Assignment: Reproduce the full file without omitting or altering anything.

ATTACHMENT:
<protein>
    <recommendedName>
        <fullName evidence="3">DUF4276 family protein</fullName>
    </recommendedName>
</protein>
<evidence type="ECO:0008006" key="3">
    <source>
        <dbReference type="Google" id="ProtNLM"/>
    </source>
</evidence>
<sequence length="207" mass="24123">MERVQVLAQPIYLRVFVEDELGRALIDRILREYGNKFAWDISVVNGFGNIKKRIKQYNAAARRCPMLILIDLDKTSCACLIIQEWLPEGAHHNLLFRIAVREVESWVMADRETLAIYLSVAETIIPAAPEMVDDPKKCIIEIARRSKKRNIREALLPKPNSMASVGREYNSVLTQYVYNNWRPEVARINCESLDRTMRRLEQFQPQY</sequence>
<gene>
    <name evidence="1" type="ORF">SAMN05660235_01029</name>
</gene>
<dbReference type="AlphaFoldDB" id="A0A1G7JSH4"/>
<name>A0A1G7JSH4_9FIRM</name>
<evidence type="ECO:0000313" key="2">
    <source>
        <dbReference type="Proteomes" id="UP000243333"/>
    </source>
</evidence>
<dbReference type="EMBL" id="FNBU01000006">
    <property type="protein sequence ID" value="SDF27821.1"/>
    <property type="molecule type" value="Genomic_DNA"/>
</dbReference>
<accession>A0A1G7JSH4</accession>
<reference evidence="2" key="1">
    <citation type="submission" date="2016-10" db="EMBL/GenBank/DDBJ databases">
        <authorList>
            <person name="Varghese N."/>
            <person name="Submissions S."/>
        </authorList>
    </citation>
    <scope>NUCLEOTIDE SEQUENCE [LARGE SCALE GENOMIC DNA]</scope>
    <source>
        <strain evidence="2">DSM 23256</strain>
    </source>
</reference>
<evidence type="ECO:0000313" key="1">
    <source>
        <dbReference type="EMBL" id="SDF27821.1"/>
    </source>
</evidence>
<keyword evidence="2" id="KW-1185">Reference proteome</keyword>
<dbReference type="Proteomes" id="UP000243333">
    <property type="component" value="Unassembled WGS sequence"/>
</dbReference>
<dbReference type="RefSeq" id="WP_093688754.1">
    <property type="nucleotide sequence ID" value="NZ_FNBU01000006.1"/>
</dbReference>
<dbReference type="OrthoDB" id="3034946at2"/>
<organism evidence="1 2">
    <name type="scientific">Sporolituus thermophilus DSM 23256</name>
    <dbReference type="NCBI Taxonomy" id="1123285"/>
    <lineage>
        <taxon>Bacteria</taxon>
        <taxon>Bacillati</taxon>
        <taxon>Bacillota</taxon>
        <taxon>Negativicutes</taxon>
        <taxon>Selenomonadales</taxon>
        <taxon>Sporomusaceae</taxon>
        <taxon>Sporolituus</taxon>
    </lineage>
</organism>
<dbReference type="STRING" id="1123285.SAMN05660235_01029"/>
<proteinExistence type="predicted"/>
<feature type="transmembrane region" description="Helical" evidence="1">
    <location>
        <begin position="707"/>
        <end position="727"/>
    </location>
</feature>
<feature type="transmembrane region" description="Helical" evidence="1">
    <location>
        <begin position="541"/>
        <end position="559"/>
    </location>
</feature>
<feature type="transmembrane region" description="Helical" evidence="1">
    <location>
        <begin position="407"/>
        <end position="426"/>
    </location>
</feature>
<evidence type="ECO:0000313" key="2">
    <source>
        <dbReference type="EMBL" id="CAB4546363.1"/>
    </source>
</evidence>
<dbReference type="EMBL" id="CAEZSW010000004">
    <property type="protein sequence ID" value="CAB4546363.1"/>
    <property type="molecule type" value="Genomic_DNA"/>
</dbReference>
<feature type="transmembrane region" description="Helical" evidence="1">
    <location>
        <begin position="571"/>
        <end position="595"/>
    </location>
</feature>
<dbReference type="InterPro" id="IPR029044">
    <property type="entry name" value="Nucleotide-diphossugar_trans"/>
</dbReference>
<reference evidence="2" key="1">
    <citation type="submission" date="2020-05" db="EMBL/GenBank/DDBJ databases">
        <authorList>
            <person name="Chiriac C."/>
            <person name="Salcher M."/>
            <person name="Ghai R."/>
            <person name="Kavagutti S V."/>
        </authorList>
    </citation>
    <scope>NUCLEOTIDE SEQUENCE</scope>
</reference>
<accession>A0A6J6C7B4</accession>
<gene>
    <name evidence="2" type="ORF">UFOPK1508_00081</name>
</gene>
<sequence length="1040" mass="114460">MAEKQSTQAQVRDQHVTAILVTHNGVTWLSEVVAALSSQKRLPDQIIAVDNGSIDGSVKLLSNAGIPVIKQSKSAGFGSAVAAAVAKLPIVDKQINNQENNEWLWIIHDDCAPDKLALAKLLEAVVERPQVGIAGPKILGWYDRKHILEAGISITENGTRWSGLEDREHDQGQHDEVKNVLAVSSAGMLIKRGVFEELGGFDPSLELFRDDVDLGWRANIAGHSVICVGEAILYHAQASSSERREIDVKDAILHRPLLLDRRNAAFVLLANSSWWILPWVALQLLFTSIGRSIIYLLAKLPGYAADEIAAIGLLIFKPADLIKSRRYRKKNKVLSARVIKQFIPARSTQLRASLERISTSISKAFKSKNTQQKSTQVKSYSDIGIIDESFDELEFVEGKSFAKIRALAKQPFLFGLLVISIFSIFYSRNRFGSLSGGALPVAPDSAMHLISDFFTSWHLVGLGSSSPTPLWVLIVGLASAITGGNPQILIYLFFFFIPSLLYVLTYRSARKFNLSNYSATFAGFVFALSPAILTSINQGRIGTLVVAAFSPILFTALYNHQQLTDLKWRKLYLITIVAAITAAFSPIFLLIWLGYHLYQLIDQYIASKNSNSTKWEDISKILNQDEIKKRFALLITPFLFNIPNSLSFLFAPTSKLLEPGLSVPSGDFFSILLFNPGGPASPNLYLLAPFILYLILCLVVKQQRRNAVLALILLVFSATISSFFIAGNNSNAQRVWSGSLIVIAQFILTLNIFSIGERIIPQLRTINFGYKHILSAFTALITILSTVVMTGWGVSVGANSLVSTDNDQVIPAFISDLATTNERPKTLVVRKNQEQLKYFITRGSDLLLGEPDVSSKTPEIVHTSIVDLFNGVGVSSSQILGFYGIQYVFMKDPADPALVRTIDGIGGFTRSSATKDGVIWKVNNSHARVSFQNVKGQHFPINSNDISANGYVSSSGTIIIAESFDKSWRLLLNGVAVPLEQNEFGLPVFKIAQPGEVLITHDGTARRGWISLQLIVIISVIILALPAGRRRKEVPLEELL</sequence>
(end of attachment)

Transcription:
<protein>
    <recommendedName>
        <fullName evidence="3">DUF4276 family protein</fullName>
    </recommendedName>
</protein>
<evidence type="ECO:0008006" key="3">
    <source>
        <dbReference type="Google" id="ProtNLM"/>
    </source>
</evidence>
<sequence length="207" mass="24123">MERVQVLAQPIYLRVFVEDELGRALIDRILREYGNKFAWDISVVNGFGNIKKRIKQYNAAARRCPMLILIDLDKTSCACLIIQEWLPEGAHHNLLFRIAVREVESWVMADRETLAIYLSVAETIIPAAPEMVDDPKKCIIEIARRSKKRNIREALLPKPNSMASVGREYNSVLTQYVYNNWRPEVARINCESLDRTMRRLEQFQPQY</sequence>
<gene>
    <name evidence="1" type="ORF">SAMN05660235_01029</name>
</gene>
<dbReference type="AlphaFoldDB" id="A0A1G7JSH4"/>
<name>A0A1G7JSH4_9FIRM</name>
<evidence type="ECO:0000313" key="2">
    <source>
        <dbReference type="Proteomes" id="UP000243333"/>
    </source>
</evidence>
<dbReference type="EMBL" id="FNBU01000006">
    <property type="protein sequence ID" value="SDF27821.1"/>
    <property type="molecule type" value="Genomic_DNA"/>
</dbReference>
<accession>A0A1G7JSH4</accession>
<reference evidence="2" key="1">
    <citation type="submission" date="2016-10" db="EMBL/GenBank/DDBJ databases">
        <authorList>
            <person name="Varghese N."/>
            <person name="Submissions S."/>
        </authorList>
    </citation>
    <scope>NUCLEOTIDE SEQUENCE [LARGE SCALE GENOMIC DNA]</scope>
    <source>
        <strain evidence="2">DSM 23256</strain>
    </source>
</reference>
<evidence type="ECO:0000313" key="1">
    <source>
        <dbReference type="EMBL" id="SDF27821.1"/>
    </source>
</evidence>
<keyword evidence="2" id="KW-1185">Reference proteome</keyword>
<dbReference type="Proteomes" id="UP000243333">
    <property type="component" value="Unassembled WGS sequence"/>
</dbReference>
<dbReference type="RefSeq" id="WP_093688754.1">
    <property type="nucleotide sequence ID" value="NZ_FNBU01000006.1"/>
</dbReference>
<dbReference type="OrthoDB" id="3034946at2"/>
<organism evidence="1 2">
    <name type="scientific">Sporolituus thermophilus DSM 23256</name>
    <dbReference type="NCBI Taxonomy" id="1123285"/>
    <lineage>
        <taxon>Bacteria</taxon>
        <taxon>Bacillati</taxon>
        <taxon>Bacillota</taxon>
        <taxon>Negativicutes</taxon>
        <taxon>Selenomonadales</taxon>
        <taxon>Sporomusaceae</taxon>
        <taxon>Sporolituus</taxon>
    </lineage>
</organism>
<dbReference type="STRING" id="1123285.SAMN05660235_01029"/>
<proteinExistence type="predicted"/>
<feature type="transmembrane region" description="Helical" evidence="1">
    <location>
        <begin position="707"/>
        <end position="727"/>
    </location>
</feature>
<feature type="transmembrane region" description="Helical" evidence="1">
    <location>
        <begin position="541"/>
        <end position="559"/>
    </location>
</feature>
<feature type="transmembrane region" description="Helical" evidence="1">
    <location>
        <begin position="407"/>
        <end position="426"/>
    </location>
</feature>
<evidence type="ECO:0000313" key="2">
    <source>
        <dbReference type="EMBL" id="CAB4546363.1"/>
    </source>
</evidence>
<dbReference type="EMBL" id="CAEZSW010000004">
    <property type="protein sequence ID" value="CAB4546363.1"/>
    <property type="molecule type" value="Genomic_DNA"/>
</dbReference>
<feature type="transmembrane region" description="Helical" evidence="1">
    <location>
        <begin position="571"/>
        <end position="595"/>
    </location>
</feature>
<dbReference type="InterPro" id="IPR029044">
    <property type="entry name" value="Nucleotide-diphossugar_trans"/>
</dbReference>
<reference evidence="2" key="1">
    <citation type="submission" date="2020-05" db="EMBL/GenBank/DDBJ databases">
        <authorList>
            <person name="Chiriac C."/>
            <person name="Salcher M."/>
            <person name="Ghai R."/>
            <person name="Kavagutti S V."/>
        </authorList>
    </citation>
    <scope>NUCLEOTIDE SEQUENCE</scope>
</reference>
<accession>A0A6J6C7B4</accession>
<gene>
    <name evidence="2" type="ORF">UFOPK1508_00081</name>
</gene>
<sequence length="1040" mass="114460">MAEKQSTQAQVRDQHVTAILVTHNGVTWLSEVVAALSSQKRLPDQIIAVDNGSIDGSVKLLSNAGIPVIKQSKSAGFGSAVAAAVAKLPIVDKQINNQENNEWLWIIHDDCAPDKLALAKLLEAVVERPQVGIAGPKILGWYDRKHILEAGISITENGTRWSGLEDREHDQGQHDEVKNVLAVSSAGMLIKRGVFEELGGFDPSLELFRDDVDLGWRANIAGHSVICVGEAILYHAQASSSERREIDVKDAILHRPLLLDRRNAAFVLLANSSWWILPWVALQLLFTSIGRSIIYLLAKLPGYAADEIAAIGLLIFKPADLIKSRRYRKKNKVLSARVIKQFIPARSTQLRASLERISTSISKAFKSKNTQQKSTQVKSYSDIGIIDESFDELEFVEGKSFAKIRALAKQPFLFGLLVISIFSIFYSRNRFGSLSGGALPVAPDSAMHLISDFFTSWHLVGLGSSSPTPLWVLIVGLASAITGGNPQILIYLFFFFIPSLLYVLTYRSARKFNLSNYSATFAGFVFALSPAILTSINQGRIGTLVVAAFSPILFTALYNHQQLTDLKWRKLYLITIVAAITAAFSPIFLLIWLGYHLYQLIDQYIASKNSNSTKWEDISKILNQDEIKKRFALLITPFLFNIPNSLSFLFAPTSKLLEPGLSVPSGDFFSILLFNPGGPASPNLYLLAPFILYLILCLVVKQQRRNAVLALILLVFSATISSFFIAGNNSNAQRVWSGSLIVIAQFILTLNIFSIGERIIPQLRTINFGYKHILSAFTALITILSTVVMTGWGVSVGANSLVSTDNDQVIPAFISDLATTNERPKTLVVRKNQEQLKYFITRGSDLLLGEPDVSSKTPEIVHTSIVDLFNGVGVSSSQILGFYGIQYVFMKDPADPALVRTIDGIGGFTRSSATKDGVIWKVNNSHARVSFQNVKGQHFPINSNDISANGYVSSSGTIIIAESFDKSWRLLLNGVAVPLEQNEFGLPVFKIAQPGEVLITHDGTARRGWISLQLIVIISVIILALPAGRRRKEVPLEELL</sequence>